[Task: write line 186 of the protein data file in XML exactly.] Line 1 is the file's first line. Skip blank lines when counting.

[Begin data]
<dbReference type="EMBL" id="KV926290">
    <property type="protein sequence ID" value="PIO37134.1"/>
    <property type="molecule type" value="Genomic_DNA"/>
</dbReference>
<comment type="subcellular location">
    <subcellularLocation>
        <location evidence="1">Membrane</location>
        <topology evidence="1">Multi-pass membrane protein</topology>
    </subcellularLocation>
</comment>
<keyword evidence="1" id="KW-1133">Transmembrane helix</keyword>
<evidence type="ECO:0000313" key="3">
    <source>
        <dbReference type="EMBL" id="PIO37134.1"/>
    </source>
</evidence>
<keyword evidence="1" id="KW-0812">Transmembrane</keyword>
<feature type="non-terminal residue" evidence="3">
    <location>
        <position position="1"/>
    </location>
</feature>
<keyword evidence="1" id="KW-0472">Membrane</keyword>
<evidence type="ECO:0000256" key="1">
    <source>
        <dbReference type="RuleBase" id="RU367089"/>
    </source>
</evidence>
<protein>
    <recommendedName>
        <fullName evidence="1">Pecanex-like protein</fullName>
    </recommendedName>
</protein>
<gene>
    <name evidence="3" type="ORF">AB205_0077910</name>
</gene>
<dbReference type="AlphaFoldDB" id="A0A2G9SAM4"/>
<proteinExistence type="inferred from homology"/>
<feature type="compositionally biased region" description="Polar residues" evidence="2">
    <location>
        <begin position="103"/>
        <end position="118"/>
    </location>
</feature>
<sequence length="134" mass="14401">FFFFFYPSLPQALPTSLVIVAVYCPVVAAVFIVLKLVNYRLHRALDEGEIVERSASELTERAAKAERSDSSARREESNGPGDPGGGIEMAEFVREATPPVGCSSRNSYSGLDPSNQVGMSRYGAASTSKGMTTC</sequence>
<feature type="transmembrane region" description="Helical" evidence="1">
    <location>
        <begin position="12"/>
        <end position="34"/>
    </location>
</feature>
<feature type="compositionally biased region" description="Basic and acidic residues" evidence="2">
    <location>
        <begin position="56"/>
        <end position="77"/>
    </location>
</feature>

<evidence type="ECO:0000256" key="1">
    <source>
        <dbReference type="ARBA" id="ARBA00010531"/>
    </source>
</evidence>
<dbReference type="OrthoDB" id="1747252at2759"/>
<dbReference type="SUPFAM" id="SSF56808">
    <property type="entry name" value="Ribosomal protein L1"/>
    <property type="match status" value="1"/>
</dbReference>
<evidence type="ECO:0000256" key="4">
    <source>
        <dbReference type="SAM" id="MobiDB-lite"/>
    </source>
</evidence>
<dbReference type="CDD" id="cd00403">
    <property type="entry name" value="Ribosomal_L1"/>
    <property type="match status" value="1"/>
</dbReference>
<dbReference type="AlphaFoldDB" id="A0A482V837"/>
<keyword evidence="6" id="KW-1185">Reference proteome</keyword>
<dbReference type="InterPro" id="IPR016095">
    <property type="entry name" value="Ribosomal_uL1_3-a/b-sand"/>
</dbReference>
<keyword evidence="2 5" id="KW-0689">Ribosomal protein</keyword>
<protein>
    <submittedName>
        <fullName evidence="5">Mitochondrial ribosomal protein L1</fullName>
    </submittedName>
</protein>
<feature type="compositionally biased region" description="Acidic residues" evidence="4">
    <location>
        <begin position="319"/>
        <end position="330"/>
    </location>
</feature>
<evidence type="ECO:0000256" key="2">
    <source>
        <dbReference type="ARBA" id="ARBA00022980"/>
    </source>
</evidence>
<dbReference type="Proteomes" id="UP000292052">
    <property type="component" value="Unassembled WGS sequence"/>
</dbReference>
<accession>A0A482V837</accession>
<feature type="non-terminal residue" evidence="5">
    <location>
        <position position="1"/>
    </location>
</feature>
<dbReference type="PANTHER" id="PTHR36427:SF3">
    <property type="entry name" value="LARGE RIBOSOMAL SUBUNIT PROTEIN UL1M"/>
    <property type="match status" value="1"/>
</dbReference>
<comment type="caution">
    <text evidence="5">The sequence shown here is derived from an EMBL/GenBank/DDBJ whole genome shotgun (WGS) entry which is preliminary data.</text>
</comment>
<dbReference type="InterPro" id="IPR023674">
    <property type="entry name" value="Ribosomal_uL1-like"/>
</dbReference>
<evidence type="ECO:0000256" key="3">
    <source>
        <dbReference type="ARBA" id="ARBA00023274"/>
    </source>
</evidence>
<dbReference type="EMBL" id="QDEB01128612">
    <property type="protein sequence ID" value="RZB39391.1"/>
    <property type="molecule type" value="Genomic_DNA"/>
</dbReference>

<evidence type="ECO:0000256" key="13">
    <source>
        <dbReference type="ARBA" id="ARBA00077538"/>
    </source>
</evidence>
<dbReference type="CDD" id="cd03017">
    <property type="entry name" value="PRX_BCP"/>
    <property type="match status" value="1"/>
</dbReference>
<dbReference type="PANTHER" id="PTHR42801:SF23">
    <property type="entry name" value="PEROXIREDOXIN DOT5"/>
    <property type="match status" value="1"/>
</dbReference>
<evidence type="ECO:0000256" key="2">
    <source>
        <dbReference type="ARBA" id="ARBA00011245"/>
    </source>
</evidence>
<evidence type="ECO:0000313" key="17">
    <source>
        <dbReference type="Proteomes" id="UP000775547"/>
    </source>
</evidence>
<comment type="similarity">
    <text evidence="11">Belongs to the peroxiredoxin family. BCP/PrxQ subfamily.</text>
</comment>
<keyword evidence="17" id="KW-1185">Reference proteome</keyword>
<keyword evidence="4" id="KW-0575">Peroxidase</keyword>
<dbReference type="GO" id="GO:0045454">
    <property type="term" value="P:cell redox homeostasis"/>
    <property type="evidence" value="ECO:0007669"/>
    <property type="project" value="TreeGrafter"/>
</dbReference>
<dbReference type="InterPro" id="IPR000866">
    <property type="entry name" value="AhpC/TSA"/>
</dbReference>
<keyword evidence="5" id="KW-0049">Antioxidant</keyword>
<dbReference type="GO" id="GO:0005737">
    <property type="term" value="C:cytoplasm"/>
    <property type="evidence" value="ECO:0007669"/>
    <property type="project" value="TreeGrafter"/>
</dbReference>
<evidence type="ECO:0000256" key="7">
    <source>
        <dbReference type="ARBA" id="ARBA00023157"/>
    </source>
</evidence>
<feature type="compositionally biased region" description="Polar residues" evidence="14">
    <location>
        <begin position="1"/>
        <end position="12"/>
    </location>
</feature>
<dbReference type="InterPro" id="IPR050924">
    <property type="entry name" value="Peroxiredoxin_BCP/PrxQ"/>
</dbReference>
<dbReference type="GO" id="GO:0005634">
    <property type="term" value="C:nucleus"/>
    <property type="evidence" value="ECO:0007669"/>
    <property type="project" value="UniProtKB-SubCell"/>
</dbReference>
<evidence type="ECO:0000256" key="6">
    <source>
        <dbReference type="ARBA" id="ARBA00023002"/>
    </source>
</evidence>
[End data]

    <property type="project" value="UniProtKB-SubCell"/>